Municipalities are among the biggest potential customers for conduit hydro, given their existing pipeline infrastructure and their need to offset ongoing maintenance and energy costs. The city of Boulder, Colorado, has been installing pipeline hydropower systems since the 1980s, and currently nets about $2 million a year from a network of small-scale plants with a combined capacity of 16 megawatts. More recently, Portland installed a $1.7 million conduit system built by Lucid Energy, in a 20-year deal that will generate enough energy to power 150 households. Similar municipal projects have also been built by NLine Energy in Fontana, Calif., and by Rentricity in Pittsburgh and elsewhere.

Municipalities are using a combination of VC capital, crowdfunding, the municipal bond market, and private financing deals to fund the installation of conduit technology, industry experts say. "Private capital is willing to finance projects for cities that need to rebuild their water and energy infrastructure," explains Lucid CEO Gregg Semler.

Even so, small hydro remains a risky venture for investors: promising conduit-hydro startup Hydrovolts stumbled in 2013, running out of cash despite raising millions of dollars to commercialize its conduit-hydro technology. Small projects also lack big hydro’s economies of scale, with energy from small projects likely to cost about twice as much per megawatt as electricity from major projects, according to a World Energy Council report.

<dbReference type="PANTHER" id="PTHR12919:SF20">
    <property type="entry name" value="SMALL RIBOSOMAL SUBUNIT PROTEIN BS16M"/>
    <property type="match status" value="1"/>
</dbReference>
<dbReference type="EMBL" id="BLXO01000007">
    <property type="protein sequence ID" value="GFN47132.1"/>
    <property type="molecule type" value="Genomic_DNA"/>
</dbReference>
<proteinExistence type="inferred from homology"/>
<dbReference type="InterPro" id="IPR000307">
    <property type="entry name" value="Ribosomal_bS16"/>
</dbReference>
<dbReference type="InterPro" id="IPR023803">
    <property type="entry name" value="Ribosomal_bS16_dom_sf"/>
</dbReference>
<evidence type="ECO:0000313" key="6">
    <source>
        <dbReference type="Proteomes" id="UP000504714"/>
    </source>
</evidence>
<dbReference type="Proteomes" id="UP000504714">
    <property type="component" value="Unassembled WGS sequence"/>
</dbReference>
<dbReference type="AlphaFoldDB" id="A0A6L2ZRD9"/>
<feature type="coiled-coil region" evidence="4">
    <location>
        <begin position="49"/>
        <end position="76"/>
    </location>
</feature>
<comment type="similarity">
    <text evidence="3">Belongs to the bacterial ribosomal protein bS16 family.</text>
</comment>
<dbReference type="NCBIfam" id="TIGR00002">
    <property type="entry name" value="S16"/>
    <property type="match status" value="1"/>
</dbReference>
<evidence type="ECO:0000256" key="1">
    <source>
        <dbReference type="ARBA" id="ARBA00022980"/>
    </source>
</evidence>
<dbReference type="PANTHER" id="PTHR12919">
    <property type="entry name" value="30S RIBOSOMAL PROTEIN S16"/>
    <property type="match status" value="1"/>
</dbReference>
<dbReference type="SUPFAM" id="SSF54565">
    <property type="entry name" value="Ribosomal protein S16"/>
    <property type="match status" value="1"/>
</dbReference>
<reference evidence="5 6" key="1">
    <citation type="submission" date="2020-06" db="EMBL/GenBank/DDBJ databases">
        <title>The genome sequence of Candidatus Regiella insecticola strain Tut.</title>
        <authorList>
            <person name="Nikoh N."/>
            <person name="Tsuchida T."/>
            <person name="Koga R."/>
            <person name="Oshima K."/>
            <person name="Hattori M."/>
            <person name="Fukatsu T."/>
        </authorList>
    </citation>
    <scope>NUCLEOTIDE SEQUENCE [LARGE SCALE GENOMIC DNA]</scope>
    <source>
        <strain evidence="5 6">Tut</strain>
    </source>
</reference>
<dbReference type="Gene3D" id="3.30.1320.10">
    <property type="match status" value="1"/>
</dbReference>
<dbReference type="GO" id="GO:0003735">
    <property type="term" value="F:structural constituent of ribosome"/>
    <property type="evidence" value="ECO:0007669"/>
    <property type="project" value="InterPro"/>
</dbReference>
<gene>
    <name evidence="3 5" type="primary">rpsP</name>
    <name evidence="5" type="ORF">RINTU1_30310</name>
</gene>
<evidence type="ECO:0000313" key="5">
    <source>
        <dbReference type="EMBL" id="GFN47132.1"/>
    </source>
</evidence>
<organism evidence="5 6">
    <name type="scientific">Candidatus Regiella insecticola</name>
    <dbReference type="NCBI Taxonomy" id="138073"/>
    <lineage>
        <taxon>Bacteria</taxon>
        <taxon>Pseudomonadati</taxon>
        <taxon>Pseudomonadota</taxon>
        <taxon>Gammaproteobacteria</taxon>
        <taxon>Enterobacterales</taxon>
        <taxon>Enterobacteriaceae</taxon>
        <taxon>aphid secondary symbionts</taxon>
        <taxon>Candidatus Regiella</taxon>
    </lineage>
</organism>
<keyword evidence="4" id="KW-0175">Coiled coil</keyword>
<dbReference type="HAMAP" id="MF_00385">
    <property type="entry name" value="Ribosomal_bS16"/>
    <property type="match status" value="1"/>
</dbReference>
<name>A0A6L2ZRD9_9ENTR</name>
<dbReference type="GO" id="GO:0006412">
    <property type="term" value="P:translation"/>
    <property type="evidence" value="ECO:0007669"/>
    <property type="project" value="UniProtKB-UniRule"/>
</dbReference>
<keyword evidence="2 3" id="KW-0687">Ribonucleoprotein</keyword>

Still, there’s no doubt that hydropower of all sizes is booming: the U.S. added almost one and a half gigawatts in hydropower capacity between 2005 to 2013, according to the Department of Energy, with small hydro accounting for at least half of all new projects. That suggests that for investors who can handle the risks and can find the right play, small hydropower could have a big upside.


Companies to watch

*   Gravity-fed micro-hydro startup Rentricity last month announced a new partnership with water-tech company Xylem to provide conduit hydro systems for municipal, industrial and agricultural users. “We’ve identified a sizable market opportunity for modular, plug and play configurations that can easily fit into existing any water operator's infrastructure,” says Rentricity CEO Frank Zammataro.

*   Canadian turbine-maker New Energy Corporation has recently been rolling out its 5kW EnCurrent hydropower systems in Nepal through a partnership with the World Wildlife Fund.

Hydro Green Energy was the first U.S. company to win regulatory approval for a conduit hydropower system. Its first project should come online this year, and it holds development rights on existing unpowered dams with 300MW in hydropower capacity.


Ben Whitford is the U.S. correspondent for The Ecologist. He has written for the Guardian, Newsweek, Mother Jones, Slate, and many other publications.